The Bengals notched their first preseason victory against the Carolina Panthers last night. It was nice to watch… well, to listen to, since I live inside the blackout area. (I’ll be getting used to those blackouts again.) The win was definitely a step in the right direction for the young offense.
For two weeks, we have heard from ledge-jumpers who were sure that the two preseason losses spelled certain and complete doom for the season. We cautioned those people to not read too much into those games. And we must caution the same after this win. As the nay-sayers will remind us, it was one problem-riddled team beating another. But the way they won was not insignificant either. Keeping things in perspective, here are some of the things that stood out to me from preseason game #3.
Andy Dalton will frustrate us all season. His rookie mistakes will at times make us want to fire the remote into the television screen at interstate highway cruising speed… like the awful handoff that ended the first drive. (Keep it or pitch it, Andy, but don’t stretch awkwardly and miss the handoff anyway.) Patience is key as he grows into the role of starting NFL QB. My advice: unless you’ve been angling for a new TV anyway, tether the remote to the couch. And remember that the mistakes made this year will ultimately make him better next year.
Dalton will also thrill us all season. As brutal as the botched handoff was, his 40 yard TD pass to A.J. Green was beautiful. The touch on it was perfect. It has been quite a while since we saw a pass like that from the Bengals offense. As the season goes on, we should see the frustrating plays decrease while plays like that one because more frequent.
As goes the offensive line, so goes the offense. Carolina’s front 7 struggled, and the Bengals’ starting O-line dominated them. They opened chasms for the running game, and they gave Dalton time, who took advantage of the gift to make good decisions. Paul Alexander, you had better be right in the guys you keep, because the offense will rise or fall with how your unit plays. And think hard about Dave Lapham’s suggestion of finding some way to get Anthony Collins on the field as much as possible, even if it is at guard.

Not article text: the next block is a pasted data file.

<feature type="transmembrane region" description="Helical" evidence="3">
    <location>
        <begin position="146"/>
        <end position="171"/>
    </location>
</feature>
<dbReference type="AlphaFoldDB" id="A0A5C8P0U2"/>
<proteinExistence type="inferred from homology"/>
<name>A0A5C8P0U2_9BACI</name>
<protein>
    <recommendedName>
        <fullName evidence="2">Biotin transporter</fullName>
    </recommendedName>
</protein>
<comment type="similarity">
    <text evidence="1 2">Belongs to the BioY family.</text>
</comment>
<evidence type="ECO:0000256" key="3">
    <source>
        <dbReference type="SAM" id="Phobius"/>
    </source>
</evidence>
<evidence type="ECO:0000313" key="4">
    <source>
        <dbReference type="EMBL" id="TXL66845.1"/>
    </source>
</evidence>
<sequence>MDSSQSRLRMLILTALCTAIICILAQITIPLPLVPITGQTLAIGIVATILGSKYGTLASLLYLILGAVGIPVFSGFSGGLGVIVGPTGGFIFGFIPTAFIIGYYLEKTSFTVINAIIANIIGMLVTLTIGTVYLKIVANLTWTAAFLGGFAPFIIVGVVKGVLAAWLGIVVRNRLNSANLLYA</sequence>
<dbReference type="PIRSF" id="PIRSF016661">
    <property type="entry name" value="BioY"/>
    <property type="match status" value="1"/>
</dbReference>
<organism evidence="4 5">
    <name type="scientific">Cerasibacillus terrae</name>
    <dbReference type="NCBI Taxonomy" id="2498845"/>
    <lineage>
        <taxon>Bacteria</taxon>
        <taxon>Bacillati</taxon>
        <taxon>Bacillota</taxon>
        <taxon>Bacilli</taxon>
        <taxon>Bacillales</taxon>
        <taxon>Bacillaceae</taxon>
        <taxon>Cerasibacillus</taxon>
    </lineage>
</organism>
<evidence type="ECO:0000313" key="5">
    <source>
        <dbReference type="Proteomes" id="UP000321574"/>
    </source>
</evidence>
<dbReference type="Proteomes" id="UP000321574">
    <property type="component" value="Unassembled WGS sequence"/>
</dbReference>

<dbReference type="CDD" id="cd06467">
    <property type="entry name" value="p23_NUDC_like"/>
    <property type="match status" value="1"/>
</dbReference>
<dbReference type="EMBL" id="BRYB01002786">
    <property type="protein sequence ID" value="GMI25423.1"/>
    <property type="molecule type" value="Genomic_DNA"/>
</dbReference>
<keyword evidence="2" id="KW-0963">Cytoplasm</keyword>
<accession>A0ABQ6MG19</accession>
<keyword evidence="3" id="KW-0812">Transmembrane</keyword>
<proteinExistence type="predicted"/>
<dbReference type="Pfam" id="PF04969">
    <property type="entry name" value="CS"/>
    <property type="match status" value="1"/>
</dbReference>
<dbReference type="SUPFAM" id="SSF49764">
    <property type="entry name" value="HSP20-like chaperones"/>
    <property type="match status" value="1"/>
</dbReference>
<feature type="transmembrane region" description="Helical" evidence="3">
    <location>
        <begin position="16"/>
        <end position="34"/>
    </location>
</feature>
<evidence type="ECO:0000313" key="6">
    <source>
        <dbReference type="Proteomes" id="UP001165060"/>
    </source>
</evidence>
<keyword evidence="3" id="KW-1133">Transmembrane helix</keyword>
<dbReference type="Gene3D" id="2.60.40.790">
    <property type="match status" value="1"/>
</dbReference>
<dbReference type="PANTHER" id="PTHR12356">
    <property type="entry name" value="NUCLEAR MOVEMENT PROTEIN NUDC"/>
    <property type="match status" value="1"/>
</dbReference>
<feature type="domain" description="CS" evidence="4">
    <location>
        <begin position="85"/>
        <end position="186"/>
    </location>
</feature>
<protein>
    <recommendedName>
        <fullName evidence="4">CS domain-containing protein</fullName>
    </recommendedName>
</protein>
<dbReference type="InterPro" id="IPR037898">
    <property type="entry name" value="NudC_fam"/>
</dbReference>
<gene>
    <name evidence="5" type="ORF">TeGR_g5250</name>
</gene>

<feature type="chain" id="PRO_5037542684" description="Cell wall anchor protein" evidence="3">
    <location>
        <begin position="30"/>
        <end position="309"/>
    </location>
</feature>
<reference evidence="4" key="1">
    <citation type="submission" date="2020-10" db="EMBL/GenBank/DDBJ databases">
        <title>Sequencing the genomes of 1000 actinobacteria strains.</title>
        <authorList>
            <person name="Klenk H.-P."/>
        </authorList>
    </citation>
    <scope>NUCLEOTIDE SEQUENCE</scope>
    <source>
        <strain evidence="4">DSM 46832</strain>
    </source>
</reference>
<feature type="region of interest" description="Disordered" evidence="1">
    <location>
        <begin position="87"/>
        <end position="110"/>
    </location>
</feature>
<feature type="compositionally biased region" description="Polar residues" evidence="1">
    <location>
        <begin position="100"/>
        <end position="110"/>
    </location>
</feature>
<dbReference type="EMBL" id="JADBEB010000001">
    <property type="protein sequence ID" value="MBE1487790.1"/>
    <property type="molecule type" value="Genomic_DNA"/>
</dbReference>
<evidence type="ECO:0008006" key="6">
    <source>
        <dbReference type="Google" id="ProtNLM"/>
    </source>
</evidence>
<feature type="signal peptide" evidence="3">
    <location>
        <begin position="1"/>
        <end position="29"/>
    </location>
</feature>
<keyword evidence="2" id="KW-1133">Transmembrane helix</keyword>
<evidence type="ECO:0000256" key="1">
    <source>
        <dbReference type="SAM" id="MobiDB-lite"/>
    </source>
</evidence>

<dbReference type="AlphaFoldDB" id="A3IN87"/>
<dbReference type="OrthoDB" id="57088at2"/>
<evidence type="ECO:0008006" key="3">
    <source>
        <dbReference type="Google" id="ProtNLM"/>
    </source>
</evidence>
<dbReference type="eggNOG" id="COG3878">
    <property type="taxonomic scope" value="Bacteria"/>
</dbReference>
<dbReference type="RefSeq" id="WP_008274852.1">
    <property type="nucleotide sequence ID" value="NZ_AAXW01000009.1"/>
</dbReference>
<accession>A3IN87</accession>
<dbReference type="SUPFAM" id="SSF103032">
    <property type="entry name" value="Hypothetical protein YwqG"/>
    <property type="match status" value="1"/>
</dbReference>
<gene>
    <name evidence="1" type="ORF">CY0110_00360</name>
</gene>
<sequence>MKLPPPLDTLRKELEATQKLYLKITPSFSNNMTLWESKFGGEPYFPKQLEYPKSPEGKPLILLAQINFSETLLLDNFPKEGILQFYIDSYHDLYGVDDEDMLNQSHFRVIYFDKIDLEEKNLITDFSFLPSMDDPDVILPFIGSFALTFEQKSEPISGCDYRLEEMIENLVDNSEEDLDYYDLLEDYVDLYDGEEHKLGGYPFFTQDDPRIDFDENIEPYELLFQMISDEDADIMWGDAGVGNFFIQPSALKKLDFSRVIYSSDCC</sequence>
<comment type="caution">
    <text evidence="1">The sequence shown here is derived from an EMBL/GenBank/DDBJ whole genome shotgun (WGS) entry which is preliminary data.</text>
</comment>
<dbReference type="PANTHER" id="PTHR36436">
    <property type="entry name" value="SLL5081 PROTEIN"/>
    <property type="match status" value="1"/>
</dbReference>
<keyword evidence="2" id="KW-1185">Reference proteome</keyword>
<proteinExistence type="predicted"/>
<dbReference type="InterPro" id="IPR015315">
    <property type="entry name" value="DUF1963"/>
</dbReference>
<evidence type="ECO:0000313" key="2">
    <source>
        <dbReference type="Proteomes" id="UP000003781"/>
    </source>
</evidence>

As goes the secondary, so goes the defense. All year, opponents will pass to try to set up the run. Running to set up the pass won’t work because the front 7 is playing well. The secondary held up better against the Panthers, although I’m not sure Cam Newton gave them a good test. Even though Reggie Nelson’s hair is making tackles everywhere, look for the Bengals to scour the waiver wire looking for upgrades.
Depth is an issue all around on offense. After 3 games, the 2nd and 3rd teams have yet to score points. The backup QBs have thrown for 52 more yards in all 3 games combined than Andy Dalton had in a half against the Panthers. Much of that has to do with the ineffectiveness of the backups on the O-line. The starters had better stay healthy all year.
Wide receivers who block are awesome. Something T.O. and Chad were unwilling to do.
The Bengals are not the worst team in the NFL this year. The stuff-shirt talking heads have enjoyed throwing penalty flags on the Bengals for their horrendous offseason, but their preseason power rankings mean nothing to the season. The Bengals are not ready to take on teams like the Steelers or the Patriots by any means. But fortunately they play four pretty bad teams to start the season, and the Panthers game showed that they can beat bad teams. So with some early success, a lot of hard work during that first month, and a little good fortune, we just might see the Bengals drafting closer to #10 instead of in the top 3.